Journal bans authors of plagiarized papers and reviewers with non-institutional emails

Reading time
2 mins
Journal bans authors of plagiarized papers and reviewers with non-institutional emails

As a preventive measure against plagiarism and instances of fake peer reviews, DNA and Cell Biology has reportedly declared that it will impose a 3-year ban on any author who submits plagiarized manuscripts and will not accept any suggestions of preferred reviewers with non-institutional email addresses. This move stemmed from a recent inflow of submissions with overlapping text, says editor Carol Shoshkes Reiss in a recently published editorial.

Questionable submissions to the journal will be immediately rejected and the authors’ institutions and funding agencies will be informed of the plagiarized submissions, according to the editor. Further, the authors of plagiarized submissions will be marked in the journal's electronic system, and they will be barred from submitting papers for the next three years.

The decision will be based on the report of the plagiarism detection software that the journal uses. However, the journal does not have a specific cut-off for the percentage of textual overlap that will lead to a decision of plagiarism. While the journal has a more lenient attitude towards the use of borrowed phrases in the materials and methods section, long chunks of overlapping text in the introduction, results, and discussion section would lead to a rejection.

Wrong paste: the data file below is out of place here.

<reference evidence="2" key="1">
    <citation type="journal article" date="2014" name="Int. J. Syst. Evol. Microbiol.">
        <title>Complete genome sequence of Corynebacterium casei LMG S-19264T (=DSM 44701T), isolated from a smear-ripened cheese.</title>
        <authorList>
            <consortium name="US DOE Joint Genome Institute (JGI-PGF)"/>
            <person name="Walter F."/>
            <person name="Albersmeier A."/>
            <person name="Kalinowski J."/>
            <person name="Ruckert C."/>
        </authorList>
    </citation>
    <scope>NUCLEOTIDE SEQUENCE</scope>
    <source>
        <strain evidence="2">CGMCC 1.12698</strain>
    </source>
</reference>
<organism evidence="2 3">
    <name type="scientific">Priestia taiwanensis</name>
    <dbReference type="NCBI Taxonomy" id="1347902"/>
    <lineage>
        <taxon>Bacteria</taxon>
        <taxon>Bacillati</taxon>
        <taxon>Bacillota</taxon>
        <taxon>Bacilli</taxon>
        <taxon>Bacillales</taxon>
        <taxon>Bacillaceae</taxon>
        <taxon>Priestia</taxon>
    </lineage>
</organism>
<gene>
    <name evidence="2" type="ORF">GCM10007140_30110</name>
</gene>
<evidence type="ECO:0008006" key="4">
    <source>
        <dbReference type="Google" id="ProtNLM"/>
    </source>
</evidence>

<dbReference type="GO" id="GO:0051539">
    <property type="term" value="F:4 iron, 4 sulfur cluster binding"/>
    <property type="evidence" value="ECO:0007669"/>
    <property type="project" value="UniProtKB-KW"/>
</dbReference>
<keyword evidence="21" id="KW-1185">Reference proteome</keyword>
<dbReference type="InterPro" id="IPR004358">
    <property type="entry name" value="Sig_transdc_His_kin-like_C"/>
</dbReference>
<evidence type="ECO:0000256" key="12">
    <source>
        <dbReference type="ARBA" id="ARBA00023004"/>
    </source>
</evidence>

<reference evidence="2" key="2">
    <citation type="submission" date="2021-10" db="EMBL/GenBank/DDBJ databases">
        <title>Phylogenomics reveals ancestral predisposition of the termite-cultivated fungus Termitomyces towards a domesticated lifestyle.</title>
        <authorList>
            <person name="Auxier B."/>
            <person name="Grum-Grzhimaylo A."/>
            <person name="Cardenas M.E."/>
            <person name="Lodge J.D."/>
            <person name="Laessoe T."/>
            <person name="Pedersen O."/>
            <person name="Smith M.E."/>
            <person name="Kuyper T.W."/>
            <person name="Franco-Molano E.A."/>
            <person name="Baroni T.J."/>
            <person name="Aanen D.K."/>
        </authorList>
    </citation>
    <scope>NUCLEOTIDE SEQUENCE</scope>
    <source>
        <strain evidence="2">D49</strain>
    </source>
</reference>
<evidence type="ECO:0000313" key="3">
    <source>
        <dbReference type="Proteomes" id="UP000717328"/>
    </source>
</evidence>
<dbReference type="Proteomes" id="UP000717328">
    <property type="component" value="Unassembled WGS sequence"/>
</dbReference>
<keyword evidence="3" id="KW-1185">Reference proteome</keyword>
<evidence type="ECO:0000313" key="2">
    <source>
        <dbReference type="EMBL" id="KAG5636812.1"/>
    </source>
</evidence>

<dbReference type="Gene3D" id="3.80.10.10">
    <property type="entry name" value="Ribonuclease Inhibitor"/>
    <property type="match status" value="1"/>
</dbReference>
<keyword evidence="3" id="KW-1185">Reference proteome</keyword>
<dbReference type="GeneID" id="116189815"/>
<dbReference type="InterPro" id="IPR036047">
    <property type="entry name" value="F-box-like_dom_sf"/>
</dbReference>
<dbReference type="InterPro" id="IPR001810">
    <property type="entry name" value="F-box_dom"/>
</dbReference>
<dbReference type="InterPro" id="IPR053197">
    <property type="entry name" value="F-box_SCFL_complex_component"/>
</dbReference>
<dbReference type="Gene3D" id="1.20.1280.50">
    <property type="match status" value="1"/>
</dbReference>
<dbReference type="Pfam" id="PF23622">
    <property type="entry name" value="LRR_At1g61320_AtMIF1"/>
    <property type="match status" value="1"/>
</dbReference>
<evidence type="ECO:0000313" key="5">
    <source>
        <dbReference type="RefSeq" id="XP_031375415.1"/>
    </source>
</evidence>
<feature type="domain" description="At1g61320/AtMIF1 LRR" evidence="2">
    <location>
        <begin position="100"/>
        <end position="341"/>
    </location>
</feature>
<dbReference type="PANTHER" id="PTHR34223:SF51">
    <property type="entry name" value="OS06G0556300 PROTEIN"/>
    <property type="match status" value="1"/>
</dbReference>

The journal has also decided to stop accepting reviewers with non-institutional email addresses – as these addresses can easily be created under a fake name – as a preventive measure to curb the recent upsurge in cases of fake peer review in academia. The journal’s policy is to allow authors to suggest potential reviewers, but only those reviewers with an academic or institutional email address will be considered.

While vigilance is definitely required to counter plagiarism, one area of concern is the effect banning authors and reporting the issue to funders and the authors’ institution could have on the career of authors who plagiarize unintentionally. Such an action could prove to be especially damaging for non-native speakers of English whose limited understanding of the language often leads them to borrow phrases or even sentences from existing literature, although they do not intend to plagiarize.

Many have welcomed the journal’s move to resist fake peer reviews and see it as a step in the right direction. However, it remains to be seen how effective these measures would be in addressing unethical behavior in authors.

Please share your views on this in the comments section below. 

Be the first to clap

for this article

Published on: Nov 02, 2015

Senior Editor, Editage Insights. Researcher coach since 2015
See more from Kakoli Majumder


You're looking to give wings to your academic career and publication journey. We like that!

Why don't we give you complete access! Create a free account and get unlimited access to all resources & a vibrant researcher community.

One click sign-in with your social accounts

1536 visitors saw this today and 1210 signed up.